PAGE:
Luckily for Claire, a talent scout from Fox Films (not yet 20th Century Fox) signed her to an iron-clad five-year contract in 1933 to appear in whatever they wanted her to do, good or bad. It turned out most of the pictures were cheap “B” programmers, Westerns and melodramas. In those days, contract players were mostly slaves — glamorous slaves, at that — and Ms. Trevor was treated no differently. She worked day and night on an exhaustive schedule to crank out 14 quickies during the next few years. It was difficult but it served as a sort of match-book cover school of acting.
During the 1930s she appeared as leading lady in more than 30 potboilers, always lending the film a little something extra it didn’t have without her. By 1937 she was well-established in Hollywood and the major directors began to notice her.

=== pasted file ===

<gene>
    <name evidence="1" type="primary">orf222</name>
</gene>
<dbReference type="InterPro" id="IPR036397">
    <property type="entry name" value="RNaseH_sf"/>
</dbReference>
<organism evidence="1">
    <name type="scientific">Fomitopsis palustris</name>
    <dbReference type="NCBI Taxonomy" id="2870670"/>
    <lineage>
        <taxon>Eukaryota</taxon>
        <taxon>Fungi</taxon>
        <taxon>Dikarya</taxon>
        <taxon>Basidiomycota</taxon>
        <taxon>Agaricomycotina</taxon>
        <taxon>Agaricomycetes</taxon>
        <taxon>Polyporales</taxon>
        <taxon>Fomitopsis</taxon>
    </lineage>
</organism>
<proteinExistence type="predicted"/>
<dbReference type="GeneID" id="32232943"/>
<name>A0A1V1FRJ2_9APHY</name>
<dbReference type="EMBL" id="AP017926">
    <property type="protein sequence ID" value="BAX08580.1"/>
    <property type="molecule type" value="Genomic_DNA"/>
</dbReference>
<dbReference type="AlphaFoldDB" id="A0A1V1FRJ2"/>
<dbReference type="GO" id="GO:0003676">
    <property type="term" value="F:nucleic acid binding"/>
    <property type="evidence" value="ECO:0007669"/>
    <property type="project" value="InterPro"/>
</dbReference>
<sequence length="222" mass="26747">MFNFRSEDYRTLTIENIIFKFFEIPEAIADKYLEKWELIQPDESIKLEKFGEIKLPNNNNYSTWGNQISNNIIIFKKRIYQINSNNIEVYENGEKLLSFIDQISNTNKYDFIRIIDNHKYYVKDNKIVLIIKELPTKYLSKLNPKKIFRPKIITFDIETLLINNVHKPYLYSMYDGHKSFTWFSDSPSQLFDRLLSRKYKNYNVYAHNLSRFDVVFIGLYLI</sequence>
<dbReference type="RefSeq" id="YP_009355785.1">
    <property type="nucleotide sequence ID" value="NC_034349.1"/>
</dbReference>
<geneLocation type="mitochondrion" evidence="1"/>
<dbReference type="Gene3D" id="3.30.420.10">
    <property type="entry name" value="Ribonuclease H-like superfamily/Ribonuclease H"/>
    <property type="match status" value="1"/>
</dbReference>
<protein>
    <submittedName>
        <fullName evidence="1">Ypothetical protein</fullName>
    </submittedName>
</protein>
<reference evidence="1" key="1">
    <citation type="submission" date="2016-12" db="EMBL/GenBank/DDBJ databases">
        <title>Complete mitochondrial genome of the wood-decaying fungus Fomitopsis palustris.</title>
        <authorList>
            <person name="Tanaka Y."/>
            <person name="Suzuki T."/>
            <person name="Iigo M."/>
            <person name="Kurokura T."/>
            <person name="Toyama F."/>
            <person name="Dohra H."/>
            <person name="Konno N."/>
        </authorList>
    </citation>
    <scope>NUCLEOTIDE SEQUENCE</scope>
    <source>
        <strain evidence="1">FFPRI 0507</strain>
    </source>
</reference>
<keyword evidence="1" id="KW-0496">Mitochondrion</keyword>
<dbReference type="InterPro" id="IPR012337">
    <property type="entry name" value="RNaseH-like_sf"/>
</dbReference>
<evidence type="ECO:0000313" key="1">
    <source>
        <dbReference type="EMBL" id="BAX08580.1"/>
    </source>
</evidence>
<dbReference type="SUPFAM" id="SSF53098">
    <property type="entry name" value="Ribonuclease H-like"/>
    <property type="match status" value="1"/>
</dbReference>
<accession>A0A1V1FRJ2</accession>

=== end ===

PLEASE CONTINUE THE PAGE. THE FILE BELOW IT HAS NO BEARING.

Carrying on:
Producer Samuel Goldwyn bought the screen rights to the hit Broadway play Dead End by writer Sidney Kingsley in the late 1930s. Set in the slums of New York, it marks the first time the Dead End Kids appeared in a film. Starring was the wonderful actress Sylvia Sidney. Handsome Joel McCrea was the leading man and Humphrey Bogart played Baby Face Martin, the thug who goes wrong. Claire Trevor, at 26, was signed to play Francie, the ex-girlfriend of Baby Face, now a prostitute suffering from the final stages of an STD. It was a wonderful part for Trevor, and director William Wyler guided her to win an Academy Award® nomination as Best Supporting Actress. Dead End catapulted Trevor into the big leagues.